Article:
Shkop, Simeon Judah
SHKOP, SIMEON JUDAH
SHKOP, SIMEON JUDAH (1860–1940), Lithuanian talmudist and rosh yeshivah. At the age of 12, Shkop was accepted as a student at Mir Yeshivah, and later proceeded to Volozhin. He married a niece of Eliezer *Gordon and in 1885 was appointed to the Telz Yeshivah, where he remained for 18 years. In 1903, he was appointed rabbi of Maltash, and in 1907 of Bransk. During World War i, the communal leaders urged him to leave before the Germans arrived, but he refused and stayed with his community. In 1920, at the request of Ḥayyim Ozer *Grodzinski, he was appointed head of the Sha'arei Torah Yeshivah in Grodno. Shkop developed a system of talmudic study which combined the logical analysis and penetrating insights of Ḥayyim *Soloveichik with the simplicity and clarity of Naphtali Ẓevi Judah *Berlin and which became known as the "Telz way of learning." Many of his students attained distinction, among them Elhanan *Wasserman, M.A. *Amiel, and I.J. *Unterman. Alive to the problems of the day, Shkop had a winning personality. He was an active member of the Mo'ezet Gedolei Torah of the Agudat Israel. Of his many works there have been published Sha'arei Yosher (2 vols., 1928); Ma'arekhet ha-Kinyanim (1936); novellae on Bava Kamma, Bava Meẓiah, and Bava Batra (1947; with a preface by his son), on Nedarim, Gittin, and Kiddushin (1952), and on Yevamot and Ketuvot (1957). His novellae have also appeared in Ha-Posek (1941–2) and Ha-Ne'eman (1951). As the Germans were about to enter Grodno during World War ii, he ordered his students to flee to Vilna and he himself died two days later.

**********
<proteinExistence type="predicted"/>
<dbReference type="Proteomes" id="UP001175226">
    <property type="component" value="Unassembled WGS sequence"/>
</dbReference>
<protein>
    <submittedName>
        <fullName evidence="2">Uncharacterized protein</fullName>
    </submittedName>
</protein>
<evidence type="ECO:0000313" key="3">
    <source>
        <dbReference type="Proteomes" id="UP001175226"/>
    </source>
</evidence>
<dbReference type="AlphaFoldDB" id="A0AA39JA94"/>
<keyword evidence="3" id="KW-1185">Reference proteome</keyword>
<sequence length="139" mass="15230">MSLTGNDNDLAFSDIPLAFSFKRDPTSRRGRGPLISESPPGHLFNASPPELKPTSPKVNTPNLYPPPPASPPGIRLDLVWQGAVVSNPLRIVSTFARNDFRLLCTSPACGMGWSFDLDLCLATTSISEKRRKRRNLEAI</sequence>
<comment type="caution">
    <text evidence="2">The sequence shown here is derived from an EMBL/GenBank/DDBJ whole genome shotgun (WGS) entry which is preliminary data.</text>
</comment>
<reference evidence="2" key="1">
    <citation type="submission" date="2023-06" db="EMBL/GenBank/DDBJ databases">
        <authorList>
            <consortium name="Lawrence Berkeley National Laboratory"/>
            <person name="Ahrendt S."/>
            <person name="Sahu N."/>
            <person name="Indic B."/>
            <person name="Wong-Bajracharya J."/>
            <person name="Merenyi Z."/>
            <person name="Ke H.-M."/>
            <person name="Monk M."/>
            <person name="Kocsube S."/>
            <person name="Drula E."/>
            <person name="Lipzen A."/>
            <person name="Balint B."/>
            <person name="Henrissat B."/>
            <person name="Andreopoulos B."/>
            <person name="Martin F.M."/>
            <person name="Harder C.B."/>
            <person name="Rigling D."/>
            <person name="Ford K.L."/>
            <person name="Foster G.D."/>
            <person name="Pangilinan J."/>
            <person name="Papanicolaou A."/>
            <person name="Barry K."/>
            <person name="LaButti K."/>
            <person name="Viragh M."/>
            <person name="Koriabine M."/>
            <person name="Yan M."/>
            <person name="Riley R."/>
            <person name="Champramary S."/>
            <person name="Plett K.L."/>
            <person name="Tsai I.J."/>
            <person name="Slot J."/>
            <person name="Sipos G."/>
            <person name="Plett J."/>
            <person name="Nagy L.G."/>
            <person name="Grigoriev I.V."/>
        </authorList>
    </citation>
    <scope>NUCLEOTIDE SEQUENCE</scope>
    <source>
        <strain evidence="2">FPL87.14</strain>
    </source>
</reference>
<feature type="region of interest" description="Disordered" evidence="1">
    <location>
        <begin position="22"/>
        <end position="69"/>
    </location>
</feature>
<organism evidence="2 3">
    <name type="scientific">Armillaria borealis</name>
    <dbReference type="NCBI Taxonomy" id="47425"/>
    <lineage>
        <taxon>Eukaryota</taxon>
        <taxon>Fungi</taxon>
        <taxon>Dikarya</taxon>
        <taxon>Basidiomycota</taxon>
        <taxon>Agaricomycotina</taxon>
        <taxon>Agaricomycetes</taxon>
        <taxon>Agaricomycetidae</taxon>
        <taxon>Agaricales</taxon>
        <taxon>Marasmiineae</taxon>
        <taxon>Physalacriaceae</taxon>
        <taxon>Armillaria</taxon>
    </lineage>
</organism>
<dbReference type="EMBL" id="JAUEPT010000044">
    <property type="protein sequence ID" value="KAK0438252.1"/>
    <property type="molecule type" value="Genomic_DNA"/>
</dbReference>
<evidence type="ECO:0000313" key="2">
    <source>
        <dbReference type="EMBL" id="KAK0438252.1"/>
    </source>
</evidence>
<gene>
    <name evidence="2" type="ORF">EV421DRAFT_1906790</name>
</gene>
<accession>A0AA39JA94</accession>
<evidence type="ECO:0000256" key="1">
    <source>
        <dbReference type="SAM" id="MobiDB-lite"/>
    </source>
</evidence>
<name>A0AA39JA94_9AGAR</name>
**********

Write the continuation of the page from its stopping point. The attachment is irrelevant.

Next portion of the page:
Sefer ha-Yovel … Shimon Yehudah ha-Kohen Shkop (1936), 9–80; Y.L. Fishman, Anashim shel Ẓurah (1947), 199–204; O.Z. Rand (ed.), Toledot Anshei Shem (1950), 143–4; Elleh Ezkerah, 2 (1957), 300–9; O. Feuchtwanger, Righteous Lives (1965), 110–4; A. Sourasky, R. Shimon ve-Torato (1972).
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